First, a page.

Tribute to Ian Parkhill, Impact and Associate Staff Member

It is with great sadness that we report the death of Ian Parkhill, IMPACT service user and Associate staff member. Ian was aged 88 years, and had continued to contribute to teaching, learning and recruitment across the Schools of Allied Health and Community and Nursing and Midwifery until very recently.

Ian had been a stalwart in the service user movement since his retirement as a Communications Consultant, and has had a huge influence on staff and students at the university over the past decade and more.

His declining physical health meant he lived in a nursing home in recent years and he is probably the only person ever to have continued to contribute to higher education from such a home base, bringing great insight and critique into person-centred care and other initiatives from a lived experience.

Ian wrote a paper with Kay Wall, Senior Lecturer, in 2019, which was published in Disability and Society. Entitled ’Journey to Care – Reflections of a Service User’, this was a poignant and incisive piece documenting Ian’s ‘forced’ move from his home into residential care, and a piece widely used in our teaching.

Despite failing physical health, Ian kept sharp mentally and loved socialising and the youthful environment of the university, such a contrast to his nursing home.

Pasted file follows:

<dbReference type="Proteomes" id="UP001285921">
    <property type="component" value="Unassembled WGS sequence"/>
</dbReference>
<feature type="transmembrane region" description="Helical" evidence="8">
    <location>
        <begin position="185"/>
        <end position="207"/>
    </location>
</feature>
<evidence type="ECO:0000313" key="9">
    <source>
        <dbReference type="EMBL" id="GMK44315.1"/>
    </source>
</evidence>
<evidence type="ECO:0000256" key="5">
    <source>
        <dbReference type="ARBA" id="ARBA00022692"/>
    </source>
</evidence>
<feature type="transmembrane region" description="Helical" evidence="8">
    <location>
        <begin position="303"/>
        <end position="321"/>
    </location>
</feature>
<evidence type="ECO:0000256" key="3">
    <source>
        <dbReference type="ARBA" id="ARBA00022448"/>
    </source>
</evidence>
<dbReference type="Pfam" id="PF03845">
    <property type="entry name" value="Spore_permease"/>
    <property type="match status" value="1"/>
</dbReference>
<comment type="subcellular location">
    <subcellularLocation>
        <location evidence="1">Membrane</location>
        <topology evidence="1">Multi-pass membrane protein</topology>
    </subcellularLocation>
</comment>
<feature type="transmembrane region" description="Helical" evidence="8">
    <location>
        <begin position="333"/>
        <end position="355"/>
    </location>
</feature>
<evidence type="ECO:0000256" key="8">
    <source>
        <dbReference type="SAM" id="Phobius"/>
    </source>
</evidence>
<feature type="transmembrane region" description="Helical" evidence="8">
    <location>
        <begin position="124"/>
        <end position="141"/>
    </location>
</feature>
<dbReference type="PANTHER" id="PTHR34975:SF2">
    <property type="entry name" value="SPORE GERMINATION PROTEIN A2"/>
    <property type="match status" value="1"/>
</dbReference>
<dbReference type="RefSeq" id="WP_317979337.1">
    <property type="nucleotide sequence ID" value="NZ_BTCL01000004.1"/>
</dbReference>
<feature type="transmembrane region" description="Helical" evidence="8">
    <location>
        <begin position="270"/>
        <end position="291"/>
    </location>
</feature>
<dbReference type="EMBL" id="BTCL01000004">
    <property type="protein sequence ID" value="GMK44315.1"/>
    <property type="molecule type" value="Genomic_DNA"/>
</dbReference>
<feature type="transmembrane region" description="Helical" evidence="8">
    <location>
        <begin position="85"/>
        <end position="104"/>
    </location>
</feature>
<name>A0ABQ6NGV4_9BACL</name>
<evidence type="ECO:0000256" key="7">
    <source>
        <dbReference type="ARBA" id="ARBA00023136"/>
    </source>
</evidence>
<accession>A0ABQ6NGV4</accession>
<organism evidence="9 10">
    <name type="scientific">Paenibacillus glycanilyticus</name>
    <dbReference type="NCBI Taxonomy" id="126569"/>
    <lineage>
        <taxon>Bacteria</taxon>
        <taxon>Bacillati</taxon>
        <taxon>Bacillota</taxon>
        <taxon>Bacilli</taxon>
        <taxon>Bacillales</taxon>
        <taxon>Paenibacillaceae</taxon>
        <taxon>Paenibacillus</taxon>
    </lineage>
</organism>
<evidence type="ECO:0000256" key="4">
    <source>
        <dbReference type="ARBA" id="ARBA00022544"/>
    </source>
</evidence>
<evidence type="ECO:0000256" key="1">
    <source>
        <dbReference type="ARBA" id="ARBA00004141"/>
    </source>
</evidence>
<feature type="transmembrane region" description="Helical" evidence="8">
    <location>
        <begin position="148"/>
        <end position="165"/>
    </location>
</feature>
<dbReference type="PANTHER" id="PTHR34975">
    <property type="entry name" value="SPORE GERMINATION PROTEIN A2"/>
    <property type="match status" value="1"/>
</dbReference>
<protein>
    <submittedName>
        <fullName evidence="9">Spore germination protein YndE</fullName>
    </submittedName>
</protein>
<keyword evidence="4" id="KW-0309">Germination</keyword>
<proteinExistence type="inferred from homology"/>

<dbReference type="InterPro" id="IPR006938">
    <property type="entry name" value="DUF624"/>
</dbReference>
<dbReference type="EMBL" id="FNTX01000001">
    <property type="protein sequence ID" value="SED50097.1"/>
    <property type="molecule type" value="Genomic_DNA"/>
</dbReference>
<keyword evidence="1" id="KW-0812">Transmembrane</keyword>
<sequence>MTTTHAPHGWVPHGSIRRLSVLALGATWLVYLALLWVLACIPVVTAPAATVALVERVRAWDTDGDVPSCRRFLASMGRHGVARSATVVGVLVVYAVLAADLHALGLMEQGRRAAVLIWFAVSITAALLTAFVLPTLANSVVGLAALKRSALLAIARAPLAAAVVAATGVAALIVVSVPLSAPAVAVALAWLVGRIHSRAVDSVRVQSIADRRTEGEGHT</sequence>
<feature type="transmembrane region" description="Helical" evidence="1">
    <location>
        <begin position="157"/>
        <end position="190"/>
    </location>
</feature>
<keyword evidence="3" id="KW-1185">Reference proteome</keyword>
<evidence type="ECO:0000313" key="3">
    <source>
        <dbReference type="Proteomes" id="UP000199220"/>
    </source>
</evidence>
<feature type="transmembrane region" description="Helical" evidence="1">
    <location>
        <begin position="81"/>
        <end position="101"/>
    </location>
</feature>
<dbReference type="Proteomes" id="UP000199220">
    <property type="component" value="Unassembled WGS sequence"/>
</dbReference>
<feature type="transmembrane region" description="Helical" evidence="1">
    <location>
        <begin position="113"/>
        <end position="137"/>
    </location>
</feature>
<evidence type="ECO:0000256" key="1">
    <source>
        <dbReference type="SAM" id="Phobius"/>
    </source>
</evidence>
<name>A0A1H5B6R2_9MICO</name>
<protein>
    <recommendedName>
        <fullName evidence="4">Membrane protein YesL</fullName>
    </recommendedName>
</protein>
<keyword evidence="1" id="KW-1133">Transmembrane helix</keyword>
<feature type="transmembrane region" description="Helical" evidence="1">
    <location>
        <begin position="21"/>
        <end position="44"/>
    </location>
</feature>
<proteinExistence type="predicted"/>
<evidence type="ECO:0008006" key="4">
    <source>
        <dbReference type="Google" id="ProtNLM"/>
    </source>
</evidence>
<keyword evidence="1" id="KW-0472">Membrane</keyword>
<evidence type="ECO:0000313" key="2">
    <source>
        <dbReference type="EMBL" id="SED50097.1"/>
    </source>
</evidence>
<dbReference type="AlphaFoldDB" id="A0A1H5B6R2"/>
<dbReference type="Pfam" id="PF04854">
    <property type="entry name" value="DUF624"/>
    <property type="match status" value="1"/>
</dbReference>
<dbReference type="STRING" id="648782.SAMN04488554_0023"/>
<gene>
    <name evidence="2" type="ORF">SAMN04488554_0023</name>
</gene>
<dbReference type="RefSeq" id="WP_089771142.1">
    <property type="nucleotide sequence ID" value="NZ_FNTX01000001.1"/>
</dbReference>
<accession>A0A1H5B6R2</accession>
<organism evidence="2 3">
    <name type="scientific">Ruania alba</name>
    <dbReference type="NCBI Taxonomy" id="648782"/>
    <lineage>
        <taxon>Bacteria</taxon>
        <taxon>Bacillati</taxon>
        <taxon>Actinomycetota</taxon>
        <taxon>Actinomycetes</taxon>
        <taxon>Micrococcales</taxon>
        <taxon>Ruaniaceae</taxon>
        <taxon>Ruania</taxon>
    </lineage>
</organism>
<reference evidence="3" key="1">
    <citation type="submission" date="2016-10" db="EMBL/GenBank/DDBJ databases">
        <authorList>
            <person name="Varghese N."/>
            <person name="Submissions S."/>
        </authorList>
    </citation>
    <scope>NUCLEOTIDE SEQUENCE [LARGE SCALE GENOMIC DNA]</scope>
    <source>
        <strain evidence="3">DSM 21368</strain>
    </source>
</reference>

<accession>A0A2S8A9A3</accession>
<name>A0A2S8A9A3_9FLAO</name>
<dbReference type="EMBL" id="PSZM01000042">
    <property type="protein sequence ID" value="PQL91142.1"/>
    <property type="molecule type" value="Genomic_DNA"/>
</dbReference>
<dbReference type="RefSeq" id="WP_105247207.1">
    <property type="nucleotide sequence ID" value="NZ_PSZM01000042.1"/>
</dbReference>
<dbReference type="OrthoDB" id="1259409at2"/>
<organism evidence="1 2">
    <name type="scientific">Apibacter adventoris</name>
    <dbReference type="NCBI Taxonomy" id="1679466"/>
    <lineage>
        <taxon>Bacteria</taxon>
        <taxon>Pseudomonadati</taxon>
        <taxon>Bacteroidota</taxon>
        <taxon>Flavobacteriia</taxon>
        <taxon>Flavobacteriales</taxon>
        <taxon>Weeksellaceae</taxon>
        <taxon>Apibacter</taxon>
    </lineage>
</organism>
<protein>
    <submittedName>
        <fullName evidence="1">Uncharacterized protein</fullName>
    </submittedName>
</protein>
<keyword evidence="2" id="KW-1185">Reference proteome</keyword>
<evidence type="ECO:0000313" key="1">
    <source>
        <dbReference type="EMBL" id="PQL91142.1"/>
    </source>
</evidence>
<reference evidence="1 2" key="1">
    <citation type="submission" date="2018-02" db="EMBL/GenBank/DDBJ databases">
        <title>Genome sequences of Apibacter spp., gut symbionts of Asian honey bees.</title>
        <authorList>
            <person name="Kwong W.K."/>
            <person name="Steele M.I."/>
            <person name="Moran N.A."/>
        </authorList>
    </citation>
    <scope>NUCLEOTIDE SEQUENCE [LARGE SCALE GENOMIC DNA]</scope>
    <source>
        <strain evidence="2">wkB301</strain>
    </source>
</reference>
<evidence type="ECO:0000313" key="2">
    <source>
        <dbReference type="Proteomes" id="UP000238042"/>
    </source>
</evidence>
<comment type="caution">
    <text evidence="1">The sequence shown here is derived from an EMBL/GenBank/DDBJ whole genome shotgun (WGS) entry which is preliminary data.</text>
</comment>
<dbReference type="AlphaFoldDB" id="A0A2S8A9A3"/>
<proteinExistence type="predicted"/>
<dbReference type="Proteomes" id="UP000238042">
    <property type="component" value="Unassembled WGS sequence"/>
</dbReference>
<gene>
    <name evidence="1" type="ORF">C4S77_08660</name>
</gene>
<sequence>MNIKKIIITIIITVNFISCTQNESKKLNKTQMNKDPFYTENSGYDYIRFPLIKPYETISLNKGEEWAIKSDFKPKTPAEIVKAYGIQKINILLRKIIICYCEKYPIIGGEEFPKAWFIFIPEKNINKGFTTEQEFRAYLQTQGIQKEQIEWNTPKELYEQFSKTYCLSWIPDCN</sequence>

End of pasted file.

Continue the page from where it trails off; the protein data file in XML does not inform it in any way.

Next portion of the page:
Dr Peter Unwin, IMPACT facilitator, said:

Ian was a true inspiration to us all and I spoke at several national conferences alongside him; he was never afraid to speak his mind and, despite very significant physical struggles of his own, was always sure to speak on behalf of others. He had a great sense of humour and was a good friend to all who were fortunate enough to know him. The university was a huge part of his later life and he has left a legacy that will continue to influence future generations of students.

Leave a Reply

Fill in your details below or click an icon to log in: Logo

You are commenting using your account. Log Out /  Change )

Twitter picture

You are commenting using your Twitter account. Log Out /  Change )

Facebook photo

You are commenting using your Facebook account. Log Out /  Change )

Connecting to %s

This site uses Akismet to reduce spam. Learn how your comment data is processed.